Sunday, October 21, 2012

The Word No One Wants to Talk About

Sermon, cont (and this is the end)...

Jesus was telling him, and he tells us, to allow our behavior to follow our belief.

It isn’t easy. Jesus tells his disciples that moving a camel through the eye of a needle would be easier. Don’t try to explain that simile away. It’s hyperbole for a purpose. To do what Jesus is asking is more than difficult – Jesus tells us that it is impossible. It is like asking a camel to walk through the eye of a needle. But Jesus tells us to do it anyway.

With God, the impossible becomes possible. With God’s grace, we are empowered to give away even that which we thought was most value to us – because God’s grace becomes even more valuable to us.

A few years ago, I was leading a morning devotional for the Covenant Council of our Annual Conference. The Covenant Council is composed to the leaders of the different committees and work areas of the Conference. To end the devotional, playing off the name Covenant Council, I read John Wesley’s Covenant Prayer. Hear these words of John Wesley’s, and listen carefully to what we are being asked to do:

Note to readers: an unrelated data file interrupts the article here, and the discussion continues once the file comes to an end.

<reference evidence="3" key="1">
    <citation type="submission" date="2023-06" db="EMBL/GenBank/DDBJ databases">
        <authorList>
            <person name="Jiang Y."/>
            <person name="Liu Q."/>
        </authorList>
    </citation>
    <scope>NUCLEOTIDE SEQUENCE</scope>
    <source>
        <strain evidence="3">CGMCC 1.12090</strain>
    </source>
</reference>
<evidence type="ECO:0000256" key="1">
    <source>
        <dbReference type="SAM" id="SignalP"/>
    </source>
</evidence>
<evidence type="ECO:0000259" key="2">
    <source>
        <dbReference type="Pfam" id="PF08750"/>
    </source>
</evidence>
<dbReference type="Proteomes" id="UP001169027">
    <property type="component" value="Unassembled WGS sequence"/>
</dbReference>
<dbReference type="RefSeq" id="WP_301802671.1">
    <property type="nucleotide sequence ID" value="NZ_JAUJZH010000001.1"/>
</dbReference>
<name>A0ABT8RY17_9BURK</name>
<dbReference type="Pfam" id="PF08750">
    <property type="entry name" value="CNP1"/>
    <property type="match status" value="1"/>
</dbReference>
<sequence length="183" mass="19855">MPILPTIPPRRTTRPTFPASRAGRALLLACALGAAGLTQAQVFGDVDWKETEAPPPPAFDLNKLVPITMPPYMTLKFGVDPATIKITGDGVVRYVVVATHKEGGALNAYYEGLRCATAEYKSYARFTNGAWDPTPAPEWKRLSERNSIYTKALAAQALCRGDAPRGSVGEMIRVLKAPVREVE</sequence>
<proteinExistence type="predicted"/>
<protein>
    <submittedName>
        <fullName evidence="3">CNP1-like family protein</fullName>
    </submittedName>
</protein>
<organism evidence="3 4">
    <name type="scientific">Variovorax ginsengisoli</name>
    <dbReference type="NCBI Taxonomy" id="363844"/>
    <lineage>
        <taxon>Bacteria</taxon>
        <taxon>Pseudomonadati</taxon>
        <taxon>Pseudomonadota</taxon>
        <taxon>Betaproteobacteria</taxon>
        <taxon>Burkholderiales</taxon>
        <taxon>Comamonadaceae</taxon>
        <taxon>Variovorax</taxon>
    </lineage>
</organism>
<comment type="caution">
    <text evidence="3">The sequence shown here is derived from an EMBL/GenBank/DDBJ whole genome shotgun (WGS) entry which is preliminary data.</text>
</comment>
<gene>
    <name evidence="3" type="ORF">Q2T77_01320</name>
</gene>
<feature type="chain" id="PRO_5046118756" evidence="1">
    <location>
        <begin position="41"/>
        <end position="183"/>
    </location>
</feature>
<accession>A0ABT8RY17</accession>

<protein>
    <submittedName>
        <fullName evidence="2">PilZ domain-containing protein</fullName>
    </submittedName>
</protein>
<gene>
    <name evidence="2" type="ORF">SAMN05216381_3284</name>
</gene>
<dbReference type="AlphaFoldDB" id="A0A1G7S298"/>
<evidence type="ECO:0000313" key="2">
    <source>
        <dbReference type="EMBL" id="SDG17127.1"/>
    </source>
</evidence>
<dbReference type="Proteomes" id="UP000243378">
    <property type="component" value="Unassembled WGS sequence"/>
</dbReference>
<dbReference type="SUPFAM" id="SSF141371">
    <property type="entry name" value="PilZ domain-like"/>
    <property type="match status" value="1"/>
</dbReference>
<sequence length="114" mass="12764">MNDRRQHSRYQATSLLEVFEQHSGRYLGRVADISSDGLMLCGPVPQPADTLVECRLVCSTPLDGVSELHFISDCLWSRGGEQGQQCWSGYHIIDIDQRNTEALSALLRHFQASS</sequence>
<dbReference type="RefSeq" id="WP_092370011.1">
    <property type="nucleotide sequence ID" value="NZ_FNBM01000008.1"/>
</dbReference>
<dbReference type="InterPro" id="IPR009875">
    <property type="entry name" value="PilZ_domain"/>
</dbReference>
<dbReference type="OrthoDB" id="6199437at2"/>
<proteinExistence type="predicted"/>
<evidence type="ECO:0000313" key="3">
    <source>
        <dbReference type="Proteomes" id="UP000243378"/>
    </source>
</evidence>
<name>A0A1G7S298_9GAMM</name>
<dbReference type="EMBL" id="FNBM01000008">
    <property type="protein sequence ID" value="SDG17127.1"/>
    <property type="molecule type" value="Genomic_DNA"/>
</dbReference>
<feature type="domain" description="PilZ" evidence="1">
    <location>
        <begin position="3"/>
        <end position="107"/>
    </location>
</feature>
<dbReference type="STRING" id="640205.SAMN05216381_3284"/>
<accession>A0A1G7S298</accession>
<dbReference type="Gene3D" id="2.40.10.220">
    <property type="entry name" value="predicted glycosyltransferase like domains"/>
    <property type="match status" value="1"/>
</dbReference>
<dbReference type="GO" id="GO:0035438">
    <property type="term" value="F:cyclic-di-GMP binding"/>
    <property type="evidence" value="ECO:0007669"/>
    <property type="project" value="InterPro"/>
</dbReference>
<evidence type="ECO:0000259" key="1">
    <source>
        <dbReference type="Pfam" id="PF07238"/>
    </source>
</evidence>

I am no longer my own, but thine.
Put me to what thou wilt, rank me with whom thou wilt.
Put me to doing, put me to suffering.
Let me be employed by thee or laid aside for thee,
exalted for thee or brought low for thee.
Let me be full, let me be empty.
Let me have all things, let me have nothing.
I freely and heartily yield all things
to thy pleasure and disposal.
And now, O glorious and blessed God,
Father, Son, and Holy Spirit,
thou art mine, and I am thine. So be it.
And the covenant which I have made on earth,
let it be ratified in heaven. Amen.

When I read that to the covenant council, I told them that I find the words hard to pray – maybe even impossible to pray. They are words I don’t want to talk about. I told the group that together we might be able to pray them; as an individual, I am not.

We are told that the rich young man walked away from Jesus, grieving. We assume he is unwilling to do what Jesus has asked him to do, and that that is why the man walks away, and maybe that’s true, but go read the story again; it doesn’t say that. I wonder if perhaps he walked away to do what Jesus asked him to do, but is grieving over the loss what he values the most. I wonder what happened next. What change did God work in the young man? Did the young man allow God to do the impossible in his life?

I invite you today to allow God to do the impossible in your life. Will you let go of what you value and trust the most so that you can enter into a relationship with God? Will you move beyond discipleship to the stewardship of what God has given you? Will you allow God to do the impossible and change the world through you?

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